FDA Issues Final Guidance on the Safer Technologies Program (STeP) for Medical Devices

Manatt on Health

On January 6 of this year, the Food and Drug Administration (FDA) released a final guidance on the Safer Technologies Program (STeP) for Medical Devices. The concept of STeP was first introduced by FDA in 2018 with the goal of expediting development and FDA review of medical devices or device-led combination products that are likely to offer safer treatment or diagnosis of certain diseases and conditions as compared to currently available alternatives. Such alternatives may include currently marketed medical devices or other standard care practices, such as use of FDA-approved drugs and biologics.

STeP was designed as a complement to the existing Breakthrough Devices Program, another voluntary pathway that aims to accelerate access to treatments and diagnostics offering additional benefits over existing options. However, in comparison to the Breakthrough Devices Program, which requires eligible devices to treat or diagnose life-threatening or irreversibly debilitating diseases and conditions, STeP is intended for devices that address less-serious diseases and conditions.

STeP intends to expedite device development and review by facilitating earlier and more regular interaction with FDA, increasing the resources dedicated to review, allowing for flexible clinical study design, and accelerating review of marketing authorization submissions and, as necessary, review of manufacturing and quality systems compliance.

In order to be eligible for STeP, devices must meet several criteria. First, devices must be subject to review under a 510(k) premarket notification, De Novo request or premarket approval (PMA). Additionally, in the case of device-led combination products, the device-related component must be responsible for any added safety benefit, rather than the drug/biologic-related component.

In addition to satisfying the above general criteria, devices must also meet the following specific eligibility criteria. To be considered for STeP, devices or device-led combination products must not be eligible for the Breakthrough Devices Program. In other words, the devices must treat or diagnose diseases and conditions that are non-life-threatening and/or result in only reasonably reversible consequences. Additionally, the product must be likely to significantly improve the risk-benefit profile of an existing treatment or diagnostic by offering innovative safety improvements. These improvements can include (1) a reduction in the occurrence of a known serious adverse event, failure mode, or use-related hazard or use error or (2) an improvement in the safety of another device or intervention. It is important to note that, while STeP is not intended for products that directly treat or diagnose life-threatening diseases and conditions, the agency does intend to consider life-threatening adverse events and failure modes associated with device use when evaluating improved safety. Additionally, for products that satisfy the criterion of offering improved safety of another device or intervention, the agency permits that these products act as accessories to existing devices. Though increased safety is the focus of STeP, FDA indicates that any improvement in safety should not negatively impact device effectiveness or introduce any significant alternative safety-related concerns.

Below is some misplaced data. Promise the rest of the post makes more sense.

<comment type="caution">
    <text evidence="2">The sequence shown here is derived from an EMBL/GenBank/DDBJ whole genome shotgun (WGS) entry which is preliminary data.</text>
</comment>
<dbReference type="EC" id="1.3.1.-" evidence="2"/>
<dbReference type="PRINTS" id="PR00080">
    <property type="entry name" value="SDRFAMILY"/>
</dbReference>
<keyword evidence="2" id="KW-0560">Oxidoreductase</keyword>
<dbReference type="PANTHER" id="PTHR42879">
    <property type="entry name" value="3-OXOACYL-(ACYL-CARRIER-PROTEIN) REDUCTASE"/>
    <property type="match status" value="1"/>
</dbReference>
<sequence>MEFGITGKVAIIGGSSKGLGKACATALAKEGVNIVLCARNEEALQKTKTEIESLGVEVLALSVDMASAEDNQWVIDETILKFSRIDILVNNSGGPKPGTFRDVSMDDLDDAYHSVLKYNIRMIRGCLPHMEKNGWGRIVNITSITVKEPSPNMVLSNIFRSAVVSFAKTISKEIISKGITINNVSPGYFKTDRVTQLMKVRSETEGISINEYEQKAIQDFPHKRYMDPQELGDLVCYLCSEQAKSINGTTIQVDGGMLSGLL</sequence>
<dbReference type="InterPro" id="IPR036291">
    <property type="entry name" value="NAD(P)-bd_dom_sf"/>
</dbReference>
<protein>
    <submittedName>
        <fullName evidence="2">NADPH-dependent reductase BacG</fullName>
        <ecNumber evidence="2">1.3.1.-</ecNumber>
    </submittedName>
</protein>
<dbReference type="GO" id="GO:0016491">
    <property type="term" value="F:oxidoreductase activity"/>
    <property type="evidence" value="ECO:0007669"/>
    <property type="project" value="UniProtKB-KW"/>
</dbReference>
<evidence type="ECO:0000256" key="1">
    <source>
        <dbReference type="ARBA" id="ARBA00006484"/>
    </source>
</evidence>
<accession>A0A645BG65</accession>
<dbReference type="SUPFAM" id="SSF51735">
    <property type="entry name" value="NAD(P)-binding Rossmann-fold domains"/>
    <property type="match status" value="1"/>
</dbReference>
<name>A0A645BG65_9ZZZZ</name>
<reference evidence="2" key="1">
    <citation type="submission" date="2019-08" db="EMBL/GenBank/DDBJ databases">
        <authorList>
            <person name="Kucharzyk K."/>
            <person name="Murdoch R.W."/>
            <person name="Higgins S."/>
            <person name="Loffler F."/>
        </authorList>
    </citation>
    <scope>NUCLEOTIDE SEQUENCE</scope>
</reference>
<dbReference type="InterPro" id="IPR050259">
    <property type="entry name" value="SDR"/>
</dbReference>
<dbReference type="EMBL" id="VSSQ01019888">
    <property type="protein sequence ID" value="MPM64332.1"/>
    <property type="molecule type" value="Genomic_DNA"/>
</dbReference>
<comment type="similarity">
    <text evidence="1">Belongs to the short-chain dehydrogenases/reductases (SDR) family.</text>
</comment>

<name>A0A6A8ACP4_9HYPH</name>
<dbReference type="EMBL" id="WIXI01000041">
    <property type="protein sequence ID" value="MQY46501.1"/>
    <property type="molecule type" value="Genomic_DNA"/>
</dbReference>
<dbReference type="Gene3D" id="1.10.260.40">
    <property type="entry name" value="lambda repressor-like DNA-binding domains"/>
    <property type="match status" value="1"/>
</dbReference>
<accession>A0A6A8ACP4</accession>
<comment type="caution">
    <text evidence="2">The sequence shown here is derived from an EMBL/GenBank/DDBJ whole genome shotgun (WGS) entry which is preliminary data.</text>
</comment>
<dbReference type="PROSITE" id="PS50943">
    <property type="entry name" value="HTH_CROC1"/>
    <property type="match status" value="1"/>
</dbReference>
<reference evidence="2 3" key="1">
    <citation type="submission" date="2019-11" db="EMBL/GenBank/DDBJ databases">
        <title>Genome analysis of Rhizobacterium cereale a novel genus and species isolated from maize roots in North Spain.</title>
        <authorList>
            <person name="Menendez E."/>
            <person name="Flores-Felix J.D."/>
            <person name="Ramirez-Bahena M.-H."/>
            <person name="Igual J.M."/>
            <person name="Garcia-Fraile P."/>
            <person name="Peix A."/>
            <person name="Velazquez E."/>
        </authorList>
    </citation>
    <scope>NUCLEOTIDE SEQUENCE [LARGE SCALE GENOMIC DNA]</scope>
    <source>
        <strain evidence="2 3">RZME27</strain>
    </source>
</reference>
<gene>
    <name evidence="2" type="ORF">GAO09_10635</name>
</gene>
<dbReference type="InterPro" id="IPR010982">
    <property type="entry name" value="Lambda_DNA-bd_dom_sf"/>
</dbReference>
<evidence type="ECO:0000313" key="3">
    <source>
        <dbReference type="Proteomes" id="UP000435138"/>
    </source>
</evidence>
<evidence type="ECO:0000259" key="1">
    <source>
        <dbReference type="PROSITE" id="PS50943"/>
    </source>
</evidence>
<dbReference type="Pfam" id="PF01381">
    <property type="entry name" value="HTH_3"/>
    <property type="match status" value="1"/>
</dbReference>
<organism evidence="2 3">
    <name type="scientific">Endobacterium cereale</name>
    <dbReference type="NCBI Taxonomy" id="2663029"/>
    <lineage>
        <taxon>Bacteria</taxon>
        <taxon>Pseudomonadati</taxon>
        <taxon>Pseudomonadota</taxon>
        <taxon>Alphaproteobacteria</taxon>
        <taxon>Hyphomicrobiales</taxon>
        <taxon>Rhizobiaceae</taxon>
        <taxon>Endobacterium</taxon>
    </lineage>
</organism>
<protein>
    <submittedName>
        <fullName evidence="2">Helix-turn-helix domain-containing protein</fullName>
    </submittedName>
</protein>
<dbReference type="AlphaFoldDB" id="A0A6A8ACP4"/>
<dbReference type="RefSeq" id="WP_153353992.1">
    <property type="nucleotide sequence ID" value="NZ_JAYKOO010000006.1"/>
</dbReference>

Interested sponsors can submit a request for inclusion into STeP via pre-submission. Such a request can be made before, in parallel with or after a submission for marketing authorization, though acceptance into the program early in the development phase is expected to offer the greatest benefit. Once a request for STeP inclusion is received, sponsors can expect to hear from the agency within 30 days and receive a final decision within 60 days.

Sponsors that are granted inclusion into STeP are subsequently able to receive timely feedback from FDA via two STeP-specific avenues (in addition to the traditional pre-submission pathways). First, sponsors can request a sprint discussion, which resembles an accelerated pre-submission process, in which the sponsor and FDA discuss and reach an agreement on a particular item (i.e., a study protocol) within a pre-defined timeline. Secondly, sponsors can request a review of a Data Development Plan, which streamlines development and review by outlining all anticipated clinical and non-clinical data requirements as well as the timelines for collecting and submitting that data.

FDA expects to begin considering STeP inclusion requests starting March 8, 2021. The finalized STeP guidance document can be found at https://www.fda.gov/regulatory-information/search-fda-guidance-documents/safer-technologies-program-medical-devices.

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